“Rearing Caribou” Ca. 1965 by Osuitok Ipeelee

By: Dara Vandor

Lot 161 – Osuitok Ipeelee ᐅᓱᐃᑐ ᐃᐱᓕ, RCA (1923-2005), Kinngait (Cape Dorset), REARING CARIBOU, CA. 1995, stone, antler; signed in syllabics. 27.25 x 14.5 x 8.75 in — 69.2 x 36.8 x 22.2 cm. Estimate $15,000-$20,000

All of Osuitok’s caribou are feats of engineering, but none more so than the gracefully rearing iterations, of which this is one. They are extreme examples of balance and precision, their gravity-defying compositions perfectly able to express the elegance of the caribou. Though the base of this sculpture looks miniscule in proportion to the large body above, this is a particularly stable and finely carved example.

Through the 1950s and later, Osuitok was his community’s “keeper of the carving stone,” leading the expeditions to quarry materials in the summer months when the ground had thawed sufficiently. In guiding other artists when selecting stone, he came to understand the way the material fractures and breaks. That intimate knowledge of the stone assisted him in his ability to carve his caribou with finesse and equilibrium.

Of his process Osuitok explained:

“When I’m doing a caribou, I first make the outline of the animal starting with the muzzle, the nose, and then I work my way down to the body. Then I work on the leg areas. The standing caribou are more difficult than the kneeling ones. I work with files when I am doing the legs and ears. The ears are the last thing I do because they tend to break off. So I finish with those.

I don’t use the grinder to make the form because sometimes there are areas that you tend to cut into too deeply, something you’re not supposed to do. I prefer to use an axe and a saw. Also I use files that you use for steel (rasps) and then I switch to files for the finer work.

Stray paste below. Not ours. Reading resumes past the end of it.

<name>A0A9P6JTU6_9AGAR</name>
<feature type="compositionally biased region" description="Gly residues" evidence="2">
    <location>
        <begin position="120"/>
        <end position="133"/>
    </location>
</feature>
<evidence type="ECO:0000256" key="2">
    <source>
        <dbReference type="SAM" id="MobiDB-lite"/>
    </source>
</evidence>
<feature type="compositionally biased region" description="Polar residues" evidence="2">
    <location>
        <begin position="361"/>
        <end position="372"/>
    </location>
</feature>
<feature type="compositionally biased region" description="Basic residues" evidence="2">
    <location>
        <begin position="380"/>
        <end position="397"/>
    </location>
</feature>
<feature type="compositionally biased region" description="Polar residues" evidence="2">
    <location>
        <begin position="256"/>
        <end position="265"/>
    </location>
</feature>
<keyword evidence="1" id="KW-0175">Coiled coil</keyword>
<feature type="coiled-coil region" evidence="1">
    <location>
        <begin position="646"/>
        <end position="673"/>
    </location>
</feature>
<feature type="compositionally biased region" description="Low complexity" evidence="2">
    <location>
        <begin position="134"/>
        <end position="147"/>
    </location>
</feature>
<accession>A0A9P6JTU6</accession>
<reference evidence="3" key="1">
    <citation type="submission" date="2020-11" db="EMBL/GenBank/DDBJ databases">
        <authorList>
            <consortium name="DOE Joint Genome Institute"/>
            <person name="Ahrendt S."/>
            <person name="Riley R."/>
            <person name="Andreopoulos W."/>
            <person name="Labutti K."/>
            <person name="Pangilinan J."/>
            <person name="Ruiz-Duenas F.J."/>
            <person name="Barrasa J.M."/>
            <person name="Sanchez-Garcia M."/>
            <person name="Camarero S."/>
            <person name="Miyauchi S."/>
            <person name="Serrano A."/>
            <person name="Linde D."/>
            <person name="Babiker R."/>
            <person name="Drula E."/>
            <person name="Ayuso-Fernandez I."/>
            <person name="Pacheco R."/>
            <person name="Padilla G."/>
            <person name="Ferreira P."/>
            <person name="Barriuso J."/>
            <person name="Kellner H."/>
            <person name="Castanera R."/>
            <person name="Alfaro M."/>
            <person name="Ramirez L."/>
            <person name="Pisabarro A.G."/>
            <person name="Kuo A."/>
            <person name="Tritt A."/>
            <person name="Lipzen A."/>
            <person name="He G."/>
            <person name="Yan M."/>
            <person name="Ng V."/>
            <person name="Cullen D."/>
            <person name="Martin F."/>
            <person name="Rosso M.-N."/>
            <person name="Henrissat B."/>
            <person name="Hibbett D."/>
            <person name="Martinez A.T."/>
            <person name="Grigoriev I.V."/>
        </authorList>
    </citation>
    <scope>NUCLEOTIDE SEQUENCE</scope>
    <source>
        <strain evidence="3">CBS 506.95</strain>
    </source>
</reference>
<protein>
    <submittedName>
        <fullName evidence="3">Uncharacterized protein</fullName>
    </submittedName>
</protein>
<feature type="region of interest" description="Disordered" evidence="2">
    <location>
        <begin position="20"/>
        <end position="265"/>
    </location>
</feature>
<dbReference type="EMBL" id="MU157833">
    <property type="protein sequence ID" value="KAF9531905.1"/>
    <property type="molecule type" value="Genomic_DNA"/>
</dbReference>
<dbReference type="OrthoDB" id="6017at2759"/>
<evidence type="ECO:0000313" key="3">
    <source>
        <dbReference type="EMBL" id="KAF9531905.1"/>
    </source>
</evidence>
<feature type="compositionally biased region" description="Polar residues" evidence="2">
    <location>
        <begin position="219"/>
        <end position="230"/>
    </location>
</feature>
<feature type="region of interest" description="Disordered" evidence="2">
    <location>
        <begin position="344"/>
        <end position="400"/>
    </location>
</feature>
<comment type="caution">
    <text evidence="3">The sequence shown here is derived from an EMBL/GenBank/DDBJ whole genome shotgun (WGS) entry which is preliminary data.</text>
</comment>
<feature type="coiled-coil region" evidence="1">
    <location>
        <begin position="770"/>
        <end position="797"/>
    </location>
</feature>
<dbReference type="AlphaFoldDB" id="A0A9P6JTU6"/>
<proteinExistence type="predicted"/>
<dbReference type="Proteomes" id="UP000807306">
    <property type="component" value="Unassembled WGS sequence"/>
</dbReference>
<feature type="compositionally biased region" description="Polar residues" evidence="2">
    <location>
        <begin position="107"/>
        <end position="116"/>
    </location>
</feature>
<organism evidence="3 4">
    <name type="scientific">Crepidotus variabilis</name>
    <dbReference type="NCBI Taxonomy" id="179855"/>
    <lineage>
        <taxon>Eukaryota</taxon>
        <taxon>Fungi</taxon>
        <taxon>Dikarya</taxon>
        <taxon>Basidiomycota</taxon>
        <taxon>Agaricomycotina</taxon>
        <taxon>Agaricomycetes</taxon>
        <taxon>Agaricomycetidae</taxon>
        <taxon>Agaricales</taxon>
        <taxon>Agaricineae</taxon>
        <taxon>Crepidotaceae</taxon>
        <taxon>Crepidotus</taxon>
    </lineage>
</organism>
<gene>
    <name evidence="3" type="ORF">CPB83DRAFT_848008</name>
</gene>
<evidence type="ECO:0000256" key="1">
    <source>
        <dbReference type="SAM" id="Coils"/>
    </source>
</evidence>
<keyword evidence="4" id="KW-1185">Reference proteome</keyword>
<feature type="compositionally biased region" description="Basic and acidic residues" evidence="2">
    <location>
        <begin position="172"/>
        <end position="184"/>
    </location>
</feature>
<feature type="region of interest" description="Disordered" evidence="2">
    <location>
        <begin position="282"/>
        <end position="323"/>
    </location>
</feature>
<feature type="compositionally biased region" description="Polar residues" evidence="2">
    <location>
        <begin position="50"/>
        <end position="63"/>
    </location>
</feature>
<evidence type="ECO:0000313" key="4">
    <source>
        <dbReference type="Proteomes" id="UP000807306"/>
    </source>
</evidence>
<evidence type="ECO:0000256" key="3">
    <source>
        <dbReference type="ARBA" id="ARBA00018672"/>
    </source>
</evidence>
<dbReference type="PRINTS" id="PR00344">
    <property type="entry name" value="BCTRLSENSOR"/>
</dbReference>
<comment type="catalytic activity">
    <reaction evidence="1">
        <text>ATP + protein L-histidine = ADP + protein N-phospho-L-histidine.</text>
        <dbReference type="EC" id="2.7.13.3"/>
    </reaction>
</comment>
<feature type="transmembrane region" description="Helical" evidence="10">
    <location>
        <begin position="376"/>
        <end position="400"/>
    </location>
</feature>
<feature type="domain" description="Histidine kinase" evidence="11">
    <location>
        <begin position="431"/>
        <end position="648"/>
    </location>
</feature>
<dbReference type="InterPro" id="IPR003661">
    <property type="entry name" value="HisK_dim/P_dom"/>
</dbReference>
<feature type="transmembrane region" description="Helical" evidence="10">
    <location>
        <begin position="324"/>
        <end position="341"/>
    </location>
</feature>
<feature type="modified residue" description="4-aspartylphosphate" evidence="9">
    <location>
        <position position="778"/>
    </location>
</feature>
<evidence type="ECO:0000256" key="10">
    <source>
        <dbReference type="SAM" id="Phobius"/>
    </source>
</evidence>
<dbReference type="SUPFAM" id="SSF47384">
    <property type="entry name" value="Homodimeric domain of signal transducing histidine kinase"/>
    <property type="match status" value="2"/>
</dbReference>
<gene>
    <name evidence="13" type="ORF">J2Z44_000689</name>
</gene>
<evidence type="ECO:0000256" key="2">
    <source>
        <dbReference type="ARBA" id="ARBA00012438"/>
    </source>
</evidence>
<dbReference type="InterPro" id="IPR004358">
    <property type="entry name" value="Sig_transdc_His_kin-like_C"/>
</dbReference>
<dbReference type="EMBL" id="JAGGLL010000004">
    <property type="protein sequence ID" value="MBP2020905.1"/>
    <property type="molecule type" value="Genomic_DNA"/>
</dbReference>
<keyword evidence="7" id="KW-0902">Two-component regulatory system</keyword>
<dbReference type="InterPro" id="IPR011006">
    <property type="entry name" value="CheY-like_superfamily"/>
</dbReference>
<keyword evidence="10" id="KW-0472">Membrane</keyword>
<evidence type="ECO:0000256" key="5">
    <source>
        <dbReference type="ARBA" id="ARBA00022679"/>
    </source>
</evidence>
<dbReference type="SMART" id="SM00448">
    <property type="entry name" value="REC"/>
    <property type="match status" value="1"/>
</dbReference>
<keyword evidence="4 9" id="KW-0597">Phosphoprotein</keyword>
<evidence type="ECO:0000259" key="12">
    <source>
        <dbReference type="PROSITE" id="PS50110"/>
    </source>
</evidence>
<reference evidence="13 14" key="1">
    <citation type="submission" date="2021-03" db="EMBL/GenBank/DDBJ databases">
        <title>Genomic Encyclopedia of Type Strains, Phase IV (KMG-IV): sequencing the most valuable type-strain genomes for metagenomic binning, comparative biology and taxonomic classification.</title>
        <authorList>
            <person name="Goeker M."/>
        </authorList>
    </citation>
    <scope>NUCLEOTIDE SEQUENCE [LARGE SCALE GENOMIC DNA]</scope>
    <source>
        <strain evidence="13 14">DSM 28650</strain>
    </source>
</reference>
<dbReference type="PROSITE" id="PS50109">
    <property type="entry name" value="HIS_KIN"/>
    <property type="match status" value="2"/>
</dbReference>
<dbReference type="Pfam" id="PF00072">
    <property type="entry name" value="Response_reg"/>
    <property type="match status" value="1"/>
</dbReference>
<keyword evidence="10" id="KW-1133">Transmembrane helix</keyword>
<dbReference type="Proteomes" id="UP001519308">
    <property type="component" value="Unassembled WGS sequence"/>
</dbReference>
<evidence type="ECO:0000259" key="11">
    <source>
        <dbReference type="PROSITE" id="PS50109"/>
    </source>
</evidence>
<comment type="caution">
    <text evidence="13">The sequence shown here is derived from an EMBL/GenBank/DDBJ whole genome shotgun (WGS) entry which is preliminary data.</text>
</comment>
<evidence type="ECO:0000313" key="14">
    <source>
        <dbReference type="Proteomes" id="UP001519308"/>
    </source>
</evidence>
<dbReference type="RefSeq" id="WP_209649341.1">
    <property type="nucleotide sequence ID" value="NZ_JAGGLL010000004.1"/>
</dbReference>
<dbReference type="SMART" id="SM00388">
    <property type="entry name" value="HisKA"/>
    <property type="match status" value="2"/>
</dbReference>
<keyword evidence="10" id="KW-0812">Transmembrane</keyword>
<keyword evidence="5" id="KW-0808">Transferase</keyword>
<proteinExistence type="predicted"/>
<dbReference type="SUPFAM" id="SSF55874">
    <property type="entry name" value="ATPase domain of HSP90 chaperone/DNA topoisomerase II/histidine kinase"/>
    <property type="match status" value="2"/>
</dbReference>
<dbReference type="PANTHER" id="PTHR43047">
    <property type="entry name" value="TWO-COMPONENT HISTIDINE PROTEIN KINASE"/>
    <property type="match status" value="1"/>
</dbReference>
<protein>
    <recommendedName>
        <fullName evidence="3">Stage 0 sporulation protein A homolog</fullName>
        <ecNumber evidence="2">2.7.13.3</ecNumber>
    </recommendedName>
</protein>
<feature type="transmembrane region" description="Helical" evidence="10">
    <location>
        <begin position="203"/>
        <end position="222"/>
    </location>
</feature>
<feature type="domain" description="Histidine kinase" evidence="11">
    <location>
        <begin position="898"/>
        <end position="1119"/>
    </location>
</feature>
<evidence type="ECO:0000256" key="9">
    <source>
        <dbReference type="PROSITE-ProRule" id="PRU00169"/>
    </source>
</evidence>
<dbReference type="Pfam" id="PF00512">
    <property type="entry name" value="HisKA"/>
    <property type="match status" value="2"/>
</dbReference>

For balancing I make sure the base is smooth and flat so that the caribou doesn’t tip to the front or side.

I just make sure that the bottom of the hooves is perfectly level. I use a level like carpenters use in construction work. I make sure the base is a little bit thick before I start to get it level.” (1)


Held online from May 24-29, 2024, Waddington’s is pleased to present our major spring auction of exceptional Inuit & First Nations Art. Important artworks this season include works of sculpture and graphics by Karoo Ashevak, Jessie Oonark, Kiakshuk, John Pangnark, Pauta Saila, Aisa Qupirualu Alasua, Parr, Osuitok Ipeelee, Kiugak Ashoona, Joe Talirunili, John Kavik, Kenojuak Ashevak, Johnny Inukpuk, Thomas Ugjuk, Ennutsiak, Davidialuk Alasua Amittu, Beau Dick, Charlie James, David Ruben Piqtoukun, Abraham Apakark Anghik, Manasie Akpaliapik, Judas Ullulaq, Barnabus Arnasungaaq, and John Tiktak.

Previews will be available at our Toronto gallery, located at 275 King Street East, Second Floor, Toronto:

Thursday, May 23 from 10 am to 5 pm
Friday, May 24 from 10 am to 5 pm
Saturday, May 25 from 12 pm to 4 pm
Sunday, May 26 from 12 pm to 4 pm
Monday, May 27 from 10 am to 5 pm
Tuesday, May 28 from 10 am to 5 pm
Or by appointment.

Please contact us for more information.

(1) Susan Gustavison, Northern Rock Contemporary Inuit Stone Sculpture (Kleinburg: McMichael Canadian Art Collection, 1999), 64.

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